Paul Ryan tried to defend his plan to increase taxes on middle-class families. It did not go well.

Aaron Rupar

Aaron Rupar Reporter, ThinkProgress

Appearing on Fox & Friends on Thursday ahead of the House’s expected vote on the Republican tax bill, House Speaker Paul Ryan (R-WI) was asked to justify why he’s pushing legislation that will raise taxes on millions of middle-class Americans. The speaker’s response did not go well.

Citing numbers Nancy Pelosi highlighted from a Center for American Progress analysis of Tax Policy Center Data, Fox & Friends host Steve Doocy asked Ryan: “Are 36 million Americans in the middle class gonna see a tax hike?”

Ryan started by saying “no,” but when he was pressed to explain further, things went off the rails.

“36 million middle-class taxpayers are not getting a tax cut– middle-class tax– are not getting a tax increase,” Ryan stammered, apparently confusing his talking points.

“Middle-income taxpayers are getting a– look, don’t, just go to, and by the way, let me just say it this way — if you’re a family, your first $12,000 today are tax free, under this plan, your first $24,000 are tax free, what that means is, nine out of 10 Americans will be able to fill out their taxes on a form the size of this postcard — that’s radical simplification,” he continued.

But doubling the standard deduction and allowing Americans to do their taxes on smaller pieces of paper doesn’t change the reality that the GOP plan will raise taxes on millions of middle-class Americans. That’s because the GOP plan eliminates the individual exemption and many other provisions that benefit middle-class Americans in order to finance deep corporate tax cuts. The provisions that do benefit the middle class are quickly phased out.

The analysis by the Center for American Progress (ThinkProgress is an editorially independent publication housed at the CAP Action Fund) isn’t an outlier. For example, according to the New York Times, the House version Ryan supports would result in tax increases for “about half of middle-class families” in 2026.

The nonpartisan Tax Policy Center’s data indicates that the House bill would raise taxes on a quarter of all households by 2027. Even next year, the bill would raise taxes on 3 million households with incomes between $48,600 and $86,100, with the average increase being more than $1,000.

Across the bottom four income quintiles, roughly 36 million households would see a tax increase by 2027. That’s the number Doocy referred to when he asked Ryan about tax increases under the GOP plan.


The Washington Post, summarizing the Tax Policy Center’s numbers, writes that “It isn’t just that there are many particular groups who stand to get huge tax increases — graduate studentsparents who adopt childrenpeople with large medical expenses — it’s also that they’re raising taxes on such broad swaths of the population.”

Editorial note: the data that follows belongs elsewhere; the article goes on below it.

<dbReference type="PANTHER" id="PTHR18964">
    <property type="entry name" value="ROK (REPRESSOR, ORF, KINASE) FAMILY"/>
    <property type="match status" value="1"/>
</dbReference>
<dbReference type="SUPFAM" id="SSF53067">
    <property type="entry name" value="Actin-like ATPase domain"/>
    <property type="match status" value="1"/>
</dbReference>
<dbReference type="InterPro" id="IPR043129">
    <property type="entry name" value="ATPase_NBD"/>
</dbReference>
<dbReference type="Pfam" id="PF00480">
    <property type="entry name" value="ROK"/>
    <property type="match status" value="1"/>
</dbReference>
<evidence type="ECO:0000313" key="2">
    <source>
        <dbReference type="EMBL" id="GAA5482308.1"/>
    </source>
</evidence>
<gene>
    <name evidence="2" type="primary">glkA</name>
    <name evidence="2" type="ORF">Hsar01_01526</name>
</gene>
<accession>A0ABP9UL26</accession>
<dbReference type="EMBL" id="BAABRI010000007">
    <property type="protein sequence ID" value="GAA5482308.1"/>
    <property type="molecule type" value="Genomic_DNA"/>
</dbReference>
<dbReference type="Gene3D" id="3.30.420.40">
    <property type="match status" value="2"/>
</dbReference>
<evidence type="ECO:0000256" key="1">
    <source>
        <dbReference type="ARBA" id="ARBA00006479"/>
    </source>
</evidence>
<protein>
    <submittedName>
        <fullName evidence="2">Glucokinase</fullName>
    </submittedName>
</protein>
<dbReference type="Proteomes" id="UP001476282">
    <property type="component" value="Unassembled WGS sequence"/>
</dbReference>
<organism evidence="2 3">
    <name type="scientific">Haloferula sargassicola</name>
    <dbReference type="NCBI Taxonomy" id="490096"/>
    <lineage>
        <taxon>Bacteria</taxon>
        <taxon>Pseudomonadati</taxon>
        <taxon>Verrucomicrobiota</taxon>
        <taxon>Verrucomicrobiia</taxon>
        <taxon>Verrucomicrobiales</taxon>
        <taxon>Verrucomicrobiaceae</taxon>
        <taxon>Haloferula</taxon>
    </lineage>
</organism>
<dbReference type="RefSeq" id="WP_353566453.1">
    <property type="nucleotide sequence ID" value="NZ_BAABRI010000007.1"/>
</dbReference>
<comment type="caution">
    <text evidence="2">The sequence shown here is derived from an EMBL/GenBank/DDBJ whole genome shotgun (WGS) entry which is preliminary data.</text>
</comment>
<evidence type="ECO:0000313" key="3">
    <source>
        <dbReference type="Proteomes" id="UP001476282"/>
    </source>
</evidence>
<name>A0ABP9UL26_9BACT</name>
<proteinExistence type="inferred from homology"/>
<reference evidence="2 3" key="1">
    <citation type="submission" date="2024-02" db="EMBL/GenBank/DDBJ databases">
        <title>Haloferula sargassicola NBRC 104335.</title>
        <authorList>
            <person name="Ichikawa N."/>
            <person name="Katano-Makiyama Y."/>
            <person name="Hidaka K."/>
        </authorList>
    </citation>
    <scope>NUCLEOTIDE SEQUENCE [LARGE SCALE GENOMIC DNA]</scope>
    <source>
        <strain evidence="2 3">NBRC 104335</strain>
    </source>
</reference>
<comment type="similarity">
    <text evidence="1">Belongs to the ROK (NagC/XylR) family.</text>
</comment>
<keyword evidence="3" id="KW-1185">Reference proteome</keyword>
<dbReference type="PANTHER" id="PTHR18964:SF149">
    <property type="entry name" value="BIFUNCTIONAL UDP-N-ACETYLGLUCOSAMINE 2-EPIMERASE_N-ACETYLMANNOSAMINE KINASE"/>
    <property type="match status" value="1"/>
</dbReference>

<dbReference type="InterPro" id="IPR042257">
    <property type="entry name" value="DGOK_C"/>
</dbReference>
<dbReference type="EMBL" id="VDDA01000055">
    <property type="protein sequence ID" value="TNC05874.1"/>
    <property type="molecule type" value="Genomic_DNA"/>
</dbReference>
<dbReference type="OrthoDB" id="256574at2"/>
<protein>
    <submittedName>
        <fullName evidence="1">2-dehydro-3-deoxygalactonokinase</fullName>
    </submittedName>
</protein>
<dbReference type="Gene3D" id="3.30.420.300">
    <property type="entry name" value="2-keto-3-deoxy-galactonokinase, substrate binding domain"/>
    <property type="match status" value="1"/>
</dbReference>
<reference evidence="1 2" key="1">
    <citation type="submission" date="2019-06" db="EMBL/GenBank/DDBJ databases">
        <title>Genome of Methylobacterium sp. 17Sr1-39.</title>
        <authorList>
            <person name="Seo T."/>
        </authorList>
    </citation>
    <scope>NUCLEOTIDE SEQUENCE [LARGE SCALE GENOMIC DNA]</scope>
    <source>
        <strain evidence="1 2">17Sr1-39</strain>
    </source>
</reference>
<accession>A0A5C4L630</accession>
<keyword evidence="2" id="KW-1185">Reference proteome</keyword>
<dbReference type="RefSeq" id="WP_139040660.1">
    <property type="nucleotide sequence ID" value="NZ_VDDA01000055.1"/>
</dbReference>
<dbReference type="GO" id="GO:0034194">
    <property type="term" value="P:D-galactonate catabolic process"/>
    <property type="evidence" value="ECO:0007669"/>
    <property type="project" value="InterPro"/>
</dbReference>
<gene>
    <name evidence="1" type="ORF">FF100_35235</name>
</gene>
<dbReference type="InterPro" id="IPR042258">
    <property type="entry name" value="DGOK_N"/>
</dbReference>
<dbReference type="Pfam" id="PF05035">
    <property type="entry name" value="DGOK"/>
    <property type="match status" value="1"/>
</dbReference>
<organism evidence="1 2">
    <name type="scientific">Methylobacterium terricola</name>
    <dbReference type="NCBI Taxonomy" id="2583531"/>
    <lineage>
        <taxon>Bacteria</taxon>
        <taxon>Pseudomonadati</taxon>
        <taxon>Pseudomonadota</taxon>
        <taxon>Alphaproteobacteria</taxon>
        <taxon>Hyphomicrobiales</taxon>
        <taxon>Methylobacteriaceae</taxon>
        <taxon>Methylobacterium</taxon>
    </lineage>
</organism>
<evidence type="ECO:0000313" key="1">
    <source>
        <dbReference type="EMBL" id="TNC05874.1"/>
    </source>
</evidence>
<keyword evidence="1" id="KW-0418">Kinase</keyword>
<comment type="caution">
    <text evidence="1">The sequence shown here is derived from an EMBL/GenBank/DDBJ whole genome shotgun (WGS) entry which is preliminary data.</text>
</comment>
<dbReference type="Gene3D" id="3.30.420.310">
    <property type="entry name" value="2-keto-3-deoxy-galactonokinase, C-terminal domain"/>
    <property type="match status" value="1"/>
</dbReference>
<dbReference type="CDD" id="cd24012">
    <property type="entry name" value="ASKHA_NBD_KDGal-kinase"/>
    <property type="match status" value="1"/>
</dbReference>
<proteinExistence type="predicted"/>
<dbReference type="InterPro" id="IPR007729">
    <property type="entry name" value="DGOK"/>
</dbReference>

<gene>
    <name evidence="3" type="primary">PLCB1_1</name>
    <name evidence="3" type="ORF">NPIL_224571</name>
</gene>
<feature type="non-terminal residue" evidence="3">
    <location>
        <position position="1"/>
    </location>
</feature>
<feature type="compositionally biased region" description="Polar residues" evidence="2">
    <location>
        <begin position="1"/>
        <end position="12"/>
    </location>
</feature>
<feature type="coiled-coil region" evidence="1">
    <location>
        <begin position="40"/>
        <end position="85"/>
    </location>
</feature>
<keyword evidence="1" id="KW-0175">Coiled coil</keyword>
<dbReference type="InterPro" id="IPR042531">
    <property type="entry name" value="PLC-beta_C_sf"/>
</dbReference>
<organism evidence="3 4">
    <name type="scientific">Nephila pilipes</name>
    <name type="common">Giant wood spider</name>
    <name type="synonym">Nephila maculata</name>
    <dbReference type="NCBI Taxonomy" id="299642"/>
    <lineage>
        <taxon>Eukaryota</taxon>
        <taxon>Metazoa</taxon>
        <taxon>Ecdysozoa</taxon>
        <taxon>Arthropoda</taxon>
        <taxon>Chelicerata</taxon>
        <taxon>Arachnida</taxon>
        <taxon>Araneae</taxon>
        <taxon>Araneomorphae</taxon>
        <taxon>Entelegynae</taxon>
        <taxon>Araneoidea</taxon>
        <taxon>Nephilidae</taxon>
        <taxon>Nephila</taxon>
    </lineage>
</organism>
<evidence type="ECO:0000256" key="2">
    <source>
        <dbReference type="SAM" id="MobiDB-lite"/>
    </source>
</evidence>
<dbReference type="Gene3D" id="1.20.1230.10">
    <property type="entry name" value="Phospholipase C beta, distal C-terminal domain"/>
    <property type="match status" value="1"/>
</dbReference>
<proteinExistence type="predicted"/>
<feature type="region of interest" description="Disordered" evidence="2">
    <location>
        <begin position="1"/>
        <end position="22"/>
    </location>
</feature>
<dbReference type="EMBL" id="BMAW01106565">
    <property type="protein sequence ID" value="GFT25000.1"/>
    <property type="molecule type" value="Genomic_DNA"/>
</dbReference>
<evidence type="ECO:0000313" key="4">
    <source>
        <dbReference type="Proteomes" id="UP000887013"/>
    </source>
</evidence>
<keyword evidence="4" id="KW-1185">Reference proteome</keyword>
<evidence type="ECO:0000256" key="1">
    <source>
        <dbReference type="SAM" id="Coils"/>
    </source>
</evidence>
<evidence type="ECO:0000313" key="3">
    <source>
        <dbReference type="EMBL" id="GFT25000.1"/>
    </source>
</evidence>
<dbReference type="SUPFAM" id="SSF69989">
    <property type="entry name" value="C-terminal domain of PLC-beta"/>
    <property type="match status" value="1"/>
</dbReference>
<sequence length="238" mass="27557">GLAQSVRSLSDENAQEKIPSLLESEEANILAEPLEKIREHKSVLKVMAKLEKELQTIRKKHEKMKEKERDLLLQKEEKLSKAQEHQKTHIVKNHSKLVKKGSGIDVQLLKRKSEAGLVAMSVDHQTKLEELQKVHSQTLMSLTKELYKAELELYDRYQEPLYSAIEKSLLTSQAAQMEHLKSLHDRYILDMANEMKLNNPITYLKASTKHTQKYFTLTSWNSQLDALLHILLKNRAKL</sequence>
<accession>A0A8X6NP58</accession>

The Senate plan isn’t much better — according to an assessment by Congress’ nonpartisan Joint Committee on Taxation, that chamber’s version of the bill would increase taxes for nearly 14 million middle-class households. It also eventually phases out all individual tax cuts, while making corporate tax cuts permanent.

The Republican tax plan is particular bad for people living in blue states, which has led Republicans like Rep. Peter King (R-NY) to staunchly oppose it. Supporters like Ryan, House Ways and Means Committee Chairman Kevin Brady (R-TX), and House Majority Whip Steve Scalise (R-LA) have argued that trickle-down economics will benefit everyone, but when pressed upon why Americans should believe that after the Bush tax cuts failed, they’ve been unable to do so.

Posted In: Allied Approaches

Union Matters

The Big Drip

From the USW

From tumbledown bridges to decrepit roads and failing water systems, crumbling infrastructure undermines America’s safety and prosperity. In coming weeks, Union Matters will delve into this neglect and the urgent need for a rebuilding campaign that creates jobs, fuels economic growth and revitalizes communities. 

A rash of water main breaks in West Berkeley, Calif., and neighboring cities last month flooded streets and left at least 300 residents without water. Routine pressure adjustments in response to water demand likely caused more than a dozen pipes, some made of clay and more than 100 years old, to rupture.

West Berkeley’s brittle mains are not unique. Decades of neglect left aging pipes susceptible to breaks in communities across the U.S., wasting two trillion gallons of treated water each year as these systems near collapse.

Comprehensive upgrades to the nation’s crumbling water systems would stanch the flow and ensure all Americans have reliable access to clean water.

Nationwide, water main breaks increased 27 percent between 2012 and 2018, according to a Utah State University study.  

These breaks not only lead to service disruptions  but also flood out roads, topple trees and cause illness when drinking water becomes contaminated with bacteria.

The American Water Works Association estimated it will cost at least $1 trillion over the next 25 years to upgrade and expand water infrastructure.

Some local water utilities raised their rates to pay for system improvements, but that just hurts poor consumers who can’t pay the higher bills.

And while Congress allocates money for loans that utilities can use to fix portions of their deteriorating systems, that’s merely a drop in the bucket—a fraction of what agencies need for lasting improvements.

America can no longer afford a piecemeal approach to a systemic nationwide crisis. A major, sustained federal commitment to fixing aging pipes and treatment plants would create millions of construction-related jobs while ensuring all Americans have safe, affordable drinking water.

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There is Dignity in All Work

There is Dignity in All Work